Sooner or later every book-blogger suffers a bout of restless leg syndrome. The self-doubt. The hand-wringing. The earnest resolutions. Darby M. Dixon III is better than anyone at capturing the tones of a blogger’s existential Angst (h/t: The Millions).
Dixon’s answer to the why-O-why-do-I-do-this stumper seems inadequate, but only at first. “[W]hat that reason for blogging is, is that I’ve got a passion for fiction and that that’s something other people ought to know about,” Dixon writes. (People ought to know about the fiction, he means, not the passion.) The answer seems inadequate to him too, because it does nothing whatever “to nullify or eliminate any of the sources of gut-wrenching guilt that accompany every half-hearted post, every one-line entry, every radio-silent week (or two) (or three).” But it does, as he puts it, “leave the door open” to an effect that is not altogether negligible. “What it means”—what his passion for fiction, translated into blogging means—“is that there’s more chance than zero chance that some of what’s in my head might make someone reach for a book that they might not have reached for otherwise.”
Even though I have only been keeping this Commonplace Blog for eight-four days, or have only reached the seventy-seven post mark (which seems to be the standard unit of measure for these things), I agonize about it on a daily basis. Since I am an academic, I worry that it doesn’t “count” as publication. I am afraid that I am wasting my time. I fret that no one is reading the blog; and then, when someone does read it, I fret about my reputation, my immortal part, about being called “silly” and a “racist.” (Epitaph: “he was a silly racist.”) I wonder if I am showing too much ankle, or perhaps should show a little more. I am assailed by a sudden lack of confidence that the books I have been praising recently—Francine Prose’s Goldengrove, Roland Merullo’s Fidel’s Last Days, Michael Shaara’s Killer Angels—are the really important books of our day. I torture myself with the thought that I am the only one in creation who drops the article in a book title when it follows a possessive. (Revised epitaph: “he was a silly racist stickler.”)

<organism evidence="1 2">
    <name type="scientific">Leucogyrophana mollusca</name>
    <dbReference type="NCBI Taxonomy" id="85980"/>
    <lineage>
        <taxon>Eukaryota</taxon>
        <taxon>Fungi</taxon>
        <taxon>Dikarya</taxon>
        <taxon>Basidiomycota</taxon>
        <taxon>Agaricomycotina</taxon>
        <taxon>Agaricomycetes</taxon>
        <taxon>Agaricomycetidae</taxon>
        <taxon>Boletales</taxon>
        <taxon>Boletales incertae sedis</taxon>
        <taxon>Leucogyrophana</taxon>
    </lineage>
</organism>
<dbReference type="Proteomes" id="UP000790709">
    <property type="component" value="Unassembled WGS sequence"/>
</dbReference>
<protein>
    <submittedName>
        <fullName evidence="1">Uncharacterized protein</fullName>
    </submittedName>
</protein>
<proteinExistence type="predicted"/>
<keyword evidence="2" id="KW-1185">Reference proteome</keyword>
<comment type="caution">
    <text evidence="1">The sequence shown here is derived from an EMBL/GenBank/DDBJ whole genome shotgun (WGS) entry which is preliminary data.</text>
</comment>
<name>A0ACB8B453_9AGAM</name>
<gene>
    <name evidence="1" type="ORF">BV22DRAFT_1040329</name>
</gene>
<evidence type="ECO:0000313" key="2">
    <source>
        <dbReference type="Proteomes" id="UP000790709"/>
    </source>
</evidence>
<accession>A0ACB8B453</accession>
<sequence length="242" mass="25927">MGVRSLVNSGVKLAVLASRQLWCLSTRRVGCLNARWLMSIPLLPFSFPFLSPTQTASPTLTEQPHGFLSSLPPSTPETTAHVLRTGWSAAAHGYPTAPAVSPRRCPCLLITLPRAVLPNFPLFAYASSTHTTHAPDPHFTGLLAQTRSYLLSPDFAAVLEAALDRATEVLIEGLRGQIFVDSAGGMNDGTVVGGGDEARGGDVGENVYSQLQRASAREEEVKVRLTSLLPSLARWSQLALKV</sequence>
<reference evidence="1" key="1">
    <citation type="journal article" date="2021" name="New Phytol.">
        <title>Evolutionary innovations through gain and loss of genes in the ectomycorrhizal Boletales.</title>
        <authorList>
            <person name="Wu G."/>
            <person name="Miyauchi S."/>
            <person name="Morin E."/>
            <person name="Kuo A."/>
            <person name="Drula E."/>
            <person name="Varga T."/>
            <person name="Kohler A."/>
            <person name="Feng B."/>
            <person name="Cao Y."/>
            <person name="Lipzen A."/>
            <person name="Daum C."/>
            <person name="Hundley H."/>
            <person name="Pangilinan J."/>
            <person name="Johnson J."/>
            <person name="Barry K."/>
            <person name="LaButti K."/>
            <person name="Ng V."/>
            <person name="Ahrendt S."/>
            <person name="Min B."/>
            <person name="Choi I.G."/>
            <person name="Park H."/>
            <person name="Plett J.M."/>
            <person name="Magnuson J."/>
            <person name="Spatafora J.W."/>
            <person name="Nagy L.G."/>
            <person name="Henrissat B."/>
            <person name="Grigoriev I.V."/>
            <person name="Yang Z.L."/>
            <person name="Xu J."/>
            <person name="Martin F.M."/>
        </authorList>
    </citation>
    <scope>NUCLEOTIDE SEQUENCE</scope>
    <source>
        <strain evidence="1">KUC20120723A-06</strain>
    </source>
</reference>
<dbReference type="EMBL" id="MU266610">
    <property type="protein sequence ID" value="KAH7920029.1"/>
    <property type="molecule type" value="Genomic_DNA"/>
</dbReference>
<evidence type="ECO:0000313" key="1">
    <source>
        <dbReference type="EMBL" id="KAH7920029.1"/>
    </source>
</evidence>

There are compensations, however. To blog is to get out from under the heavy hand of editors who believe they can write better than you. In recent years I’ve had editors alter my sentences to “read better,” and have opened the print version to find that allusions or metrical language or parallel structure or sometimes even grammar had disappeared—and cliché or nonce words had replaced them—because the editors failed to recognize them. To blog means also that you need never compose another begging letter. You don’t have to recommend yourself for a plumb assignment any more. If you want to review a book you review it—even if it were published half a century ago. And as a result, no more envy. No more opening the book pages and saying, “Why did they give it to that yutz? What about me?” (No more book pages at all any more, or vanishingly few, but that’s another story.) You got something to say, you go ahead and say it.
Patrick Kurp, who has been at this for going on three years, wrote in response to the anxious noises that I was making:
I am not saying that we book-bloggers serve them, but better them than ourselves. As long as there is more chance than zero chance that some reader somewhere will discover that, even if she is a minority of a minority she is not a minority of one, perhaps this blogging is not an utter self-indulgence.